March 1, 2011
PRSA’s Board of Directors has engaged a Business Model Task Force to evaluate the Society’s 2011 financial forecast and budget and make recommendations for ways to maintain the Society’s financial health in future years.
PRSA expects its 2010 audited financial results, which will be announced in April following the Board of Directors approval, will show that the Society met or exceeded its annual financial goal of returning
1 percent of budgeted expenses to its financial reserves.
PRSA’s 2011 budget, however, anticipates that the Society will be unable to afford the 1-percent contribution to financial reserves.
The American Society of Association Executives (ASAE)’s financial best practices suggest, among other things, that non-profit organizations such as PRSA maintain 50 percent of their annual expenditures in a reserve fund.
“The process of engaging a Business Model Task Force is much like the process many Americans have gone through as the recession has impacted their income and spending,” says Rosanna Fiske, APR, PRSA’s 2011 chair and CEO. “We’re going to sit down at the proverbial kitchen table, assess our financial condition and determine how to move forward in the most prudent and financially responsible way.”
PRSA has not increased the cost of its membership dues in 10 years, even as business costs have risen, member benefits have increased by more than one-third and companies of all kinds have cut back on association memberships and professional development for their employees as ways of coping with the recession.
Despite these financial pressures, the Society consistently has been able to meet its financial goals by aggressively controlling its costs. In just the past two years, for example, PRSA has eliminated $1.5 million in operating expenses by implementing staff cuts, salary reductions and salary freezes; changing vendors and rebidding existing contracts; pursuing new technological efficiencies; eliminating underperforming products and services; reducing board travel; and slashing sales and marketing expenditures.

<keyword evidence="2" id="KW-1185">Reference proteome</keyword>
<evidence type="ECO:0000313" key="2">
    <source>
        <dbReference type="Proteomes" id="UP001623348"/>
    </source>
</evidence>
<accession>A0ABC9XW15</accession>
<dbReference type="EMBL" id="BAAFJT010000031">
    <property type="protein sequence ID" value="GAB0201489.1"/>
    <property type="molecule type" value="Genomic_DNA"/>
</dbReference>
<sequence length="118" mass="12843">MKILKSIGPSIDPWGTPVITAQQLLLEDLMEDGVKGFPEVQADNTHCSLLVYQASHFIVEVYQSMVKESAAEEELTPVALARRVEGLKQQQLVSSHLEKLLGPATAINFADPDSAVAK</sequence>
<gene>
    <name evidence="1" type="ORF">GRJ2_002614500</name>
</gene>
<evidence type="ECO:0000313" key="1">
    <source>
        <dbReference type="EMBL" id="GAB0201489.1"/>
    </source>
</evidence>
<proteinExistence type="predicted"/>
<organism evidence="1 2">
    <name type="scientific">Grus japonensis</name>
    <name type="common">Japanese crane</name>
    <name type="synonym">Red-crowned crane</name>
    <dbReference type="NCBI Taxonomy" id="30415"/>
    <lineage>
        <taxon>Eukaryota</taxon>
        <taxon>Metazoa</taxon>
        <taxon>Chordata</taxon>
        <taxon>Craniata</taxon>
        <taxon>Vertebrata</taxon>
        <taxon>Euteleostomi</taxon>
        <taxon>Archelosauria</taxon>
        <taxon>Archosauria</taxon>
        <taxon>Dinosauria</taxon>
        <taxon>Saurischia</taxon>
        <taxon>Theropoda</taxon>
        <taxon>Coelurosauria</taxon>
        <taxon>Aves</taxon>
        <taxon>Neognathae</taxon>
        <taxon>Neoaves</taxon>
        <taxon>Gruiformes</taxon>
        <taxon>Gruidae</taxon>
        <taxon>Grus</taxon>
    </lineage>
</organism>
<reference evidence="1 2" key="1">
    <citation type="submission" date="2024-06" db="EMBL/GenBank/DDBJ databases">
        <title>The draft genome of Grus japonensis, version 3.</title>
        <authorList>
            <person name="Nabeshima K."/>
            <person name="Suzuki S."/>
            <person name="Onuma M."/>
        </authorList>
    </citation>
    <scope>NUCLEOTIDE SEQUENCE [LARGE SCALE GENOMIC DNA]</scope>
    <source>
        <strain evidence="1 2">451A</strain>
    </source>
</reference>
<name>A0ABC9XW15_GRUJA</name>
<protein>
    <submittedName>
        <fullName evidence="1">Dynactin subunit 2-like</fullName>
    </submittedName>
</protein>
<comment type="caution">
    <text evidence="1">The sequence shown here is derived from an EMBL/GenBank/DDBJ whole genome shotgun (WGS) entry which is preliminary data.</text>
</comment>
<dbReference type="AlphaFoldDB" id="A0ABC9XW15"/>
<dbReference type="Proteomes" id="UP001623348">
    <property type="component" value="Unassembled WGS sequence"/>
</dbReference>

PRSA also has tried aggressively over the past decade to diversify its non-member revenue sources. This effort has included the appointment of a Non-Dues Revenue Task Force to identify alternate means of generating income. That task force concluded in 2009 that PRSA was not missing any practical opportunities to generate non-member revenue.
Fiske says that future expense reductions will be difficult without cutting member benefits or tapping PRSA’s reserve funds.
“We have a number of exciting projects in the pipeline, from creating a mobile version of the PRSA website to developing more programming focused on senior professionals,” she says. “Having thoroughly exhausted opportunities to cut costs and generate new sources of revenue, we need to identify new ways to balance future budgets without impacting member value.”
PRSA’s Business Model Task Force will be led by Board Treasurer Philip Tate, APR, and staff CFO Phil Bonaventura. The other members of the Task Force are Mary Barber, APR, Fellow PRSA, chair-elect of PRSA’s College of Fellows and former PRSA Board secretary; Felicia Blow, APR, former chair of the Universal Accreditation Board and current member of PRSA’s Audit Committee; Anthony D’Angelo, APR, Fellow PRSA, secretary-treasurer of PRSA’s College of Fellows and former Board Treasurer; J.R. Hipple, chair of the Counselors Academy; Dave Imre, APR, former PRSA Board member and chair of PRSA’s Non-Dues Revenue Task Force; and Paula Pedene, APR, co-chair of PRSA’s Section Council.